If you do the design approach that I have mentioned, what oyu could do is this: Let’s say we will be working with the Weapons list:

[source lang = “cpp"]

struct Weapons
{
virtual void update() = 0;
virtual void fire() = 0;
virtual void reload() = 0;

int ID;
};

struct GatlingTurret : public Weapons
{
void update()
{
.. code ..
}
void fire()
{
.. code .. // fire really fast!
}
void reload()
{
.. code .. // reloads slower!
}
};

class ship
{
private:
vector < Component > components;
vector < Weapons > weapons;
vector < Hardware > hw;

Public:
Void Destroy()
{
// cleanup what ever here
}
Void update()
{
// iterate through each item of each vector and call the Update
for( std::vector< Components >::itterator itr = components.begin(); itr != components.end(); itr++)
(*itr).Update(); // updates all components!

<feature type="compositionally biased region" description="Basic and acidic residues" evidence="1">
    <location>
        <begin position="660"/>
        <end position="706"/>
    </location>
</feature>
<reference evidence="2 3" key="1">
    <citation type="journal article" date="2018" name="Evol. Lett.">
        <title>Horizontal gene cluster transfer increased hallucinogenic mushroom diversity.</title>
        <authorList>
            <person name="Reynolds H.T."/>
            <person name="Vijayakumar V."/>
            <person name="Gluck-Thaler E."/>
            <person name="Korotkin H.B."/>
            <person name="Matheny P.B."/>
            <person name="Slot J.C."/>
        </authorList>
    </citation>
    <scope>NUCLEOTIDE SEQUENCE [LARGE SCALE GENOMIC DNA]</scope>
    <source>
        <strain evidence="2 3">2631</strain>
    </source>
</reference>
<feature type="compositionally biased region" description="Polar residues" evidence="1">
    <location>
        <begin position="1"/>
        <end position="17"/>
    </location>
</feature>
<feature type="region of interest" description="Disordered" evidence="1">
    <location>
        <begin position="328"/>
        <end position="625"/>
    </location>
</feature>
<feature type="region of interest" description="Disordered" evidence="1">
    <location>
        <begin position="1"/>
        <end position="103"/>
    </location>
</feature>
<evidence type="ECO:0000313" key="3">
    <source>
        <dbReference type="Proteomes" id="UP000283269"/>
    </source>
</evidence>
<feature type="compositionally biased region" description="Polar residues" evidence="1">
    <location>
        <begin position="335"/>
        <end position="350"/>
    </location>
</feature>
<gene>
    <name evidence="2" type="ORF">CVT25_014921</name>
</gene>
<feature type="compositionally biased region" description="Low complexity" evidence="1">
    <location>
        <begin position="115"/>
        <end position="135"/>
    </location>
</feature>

// function of course you will need to add in the virtual void update = 0 to all base classes
}

void FireWeaponGroup (int weapon) // fires a weap group!
{
for( std::vector< Weapons>::itterator itr = weapons.begin(); itr != weapons.end(); itr++)
{
if ( (*itr).ID == weapon)
(*itr).Fire();
}
}

// just one example if you only wanted to fire single weapons, you could use the indexed approach with this method as well
};




I hope you can see how good this system is. If you do not I will elaborate for you, but right now I am going to move on.

Quote:

So basicly if I wanted to access something, I would have to go like

shipent[index]->Ships->Turret[x]->heading=0;

For example lets say I have 10 ships, each ship has 2 turrets, each turret shoots 2 weapons in a cycle fire.

My first loop goes through the ships (movement code, ai)
the first nested loop goes through the turrets (it updates where its aiming at)
if the turret has more than 1 weapon, I have to loop # of weapons on the turret